Chipotle are large (around 2 to 4 inches) jalapeno that have been dried and smoked and so are called a "chile ahumado". About 1/5th of the jalapeno crop in Mexico are made into chipotles. There is also a "chipotle grande" which has been made from huachinango chiles. While available in dried and powdered forms, chipotle are commonly available tinned in a red adobo sauce.

Chipotle are wonderful in soups, salsas and sauces. The flavours are reminiscent of chocolate and Brazil nuts. On the Scofield scale of heat, chipotle are usually 5-6 out of 10. If you want to know how to make your own adobo sauce, click the hard link. If not, don't.

A chain Mexican restaurant, Chipotle's motto seems to be "Two things, thousands of ways." That's really not fair. They like to underestimate. Their menu consists of four entrees, and with the number of ingredients they have, it looks as though there are about (16! = 20,922,789,888,000) ways.

The menu features four items:

  • Burrito: Standard (if large) burritos. About a pound and a half of ingredients wrapped in a flour tortilla.
  • Fajita Burrito: A burrito with bell peppers and onions] instead of beans.
  • Burrito Bol: A burrito salad. Instead of wrapped in a tortilla, it's a mix of burrito ingredients in a bowl.
  • Tacos: Soft or crunchy tacos.

The fixins include the following:

Also available: chips and drinks.

In spite of my best intentions, I've become a regular at my local restaurant, to the point where I no longer have to order to get my usual. It's fast, it's something that I can easily take back to the office, and it's pretty decent for fast food. The fact that they're owned by McDonald's is not reflected at all in the quality of the food.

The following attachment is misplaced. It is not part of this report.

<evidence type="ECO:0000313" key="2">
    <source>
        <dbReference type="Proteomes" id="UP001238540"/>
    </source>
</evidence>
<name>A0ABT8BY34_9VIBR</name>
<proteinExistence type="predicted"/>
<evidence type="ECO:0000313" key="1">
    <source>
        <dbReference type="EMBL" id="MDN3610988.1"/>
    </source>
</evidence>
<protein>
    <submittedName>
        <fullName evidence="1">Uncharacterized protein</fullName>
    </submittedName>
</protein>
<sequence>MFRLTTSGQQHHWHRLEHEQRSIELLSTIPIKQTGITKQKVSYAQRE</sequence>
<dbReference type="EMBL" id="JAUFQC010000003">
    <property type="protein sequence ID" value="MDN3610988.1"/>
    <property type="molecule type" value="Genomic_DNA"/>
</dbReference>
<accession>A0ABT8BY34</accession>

On the other hand, you're paying a little more than fast food prices, too. In Washington, D.C., at least, a burrito is about $5 (depending on what type). Add a drink for a buck and a quarter, and you're at $6.25 here. Want chips and guacamole? You're at about $8. Throw in the extortionate D.C. sales tax of 10%, and that's a decent chunk of change for fast food. Yet I go back multiple times weekly - so there's my endorsement. I recommend a chicken burrito with rice, black beans, mild and green-chili salsas, cheese and sour cream.

Also worth mentioning is the decor. The walls in every store are done in corrugated steel, with faux Mayan/Aztec art, making for sort of a strange Margaret Bourke-White visits Tenochtitlan vibe. They also proudly mention on their web site that the music is "a little too loud." It is, in fact, a little too loud, though I don't consider it a selling point, and I'm vaguely annoyed that it's intentional. Still, this is the only restaurant I've ever heard Warren Zevon's Roland the Headless Thompson Gunner playing in.

They're a national chain, owned by the McDonald's corporation (like Boston Market). A quick glance at the locations map on their web site ( reveals that there's probably one not too far from you, unless you live in the northwest, southeast or New England. Or, for that matter, outside the United States. Judging from the locations I've seen them in (Dupont Circle and Adams Morgan in Washington, D.C., and Naperville and the Chicago Loop in Illinois), it looks as though they're going for the "hip twentysomething professional" market.

Obviously, in spite of my protestations to the contrary, I'd recommend you check it out if there's one in your area. In about the same time as you'd take at McDonald's or Burger King, you get an actual decent meal.

Rating (out of five)
Bread: 4
Circuses: 2

Average price: $6.50 (burrito + drink) (prices may vary by region)

Chipotle locations I can neither confirm nor deny:
Ouroboros claims "there's also one in Berkeley, next to the REI store."

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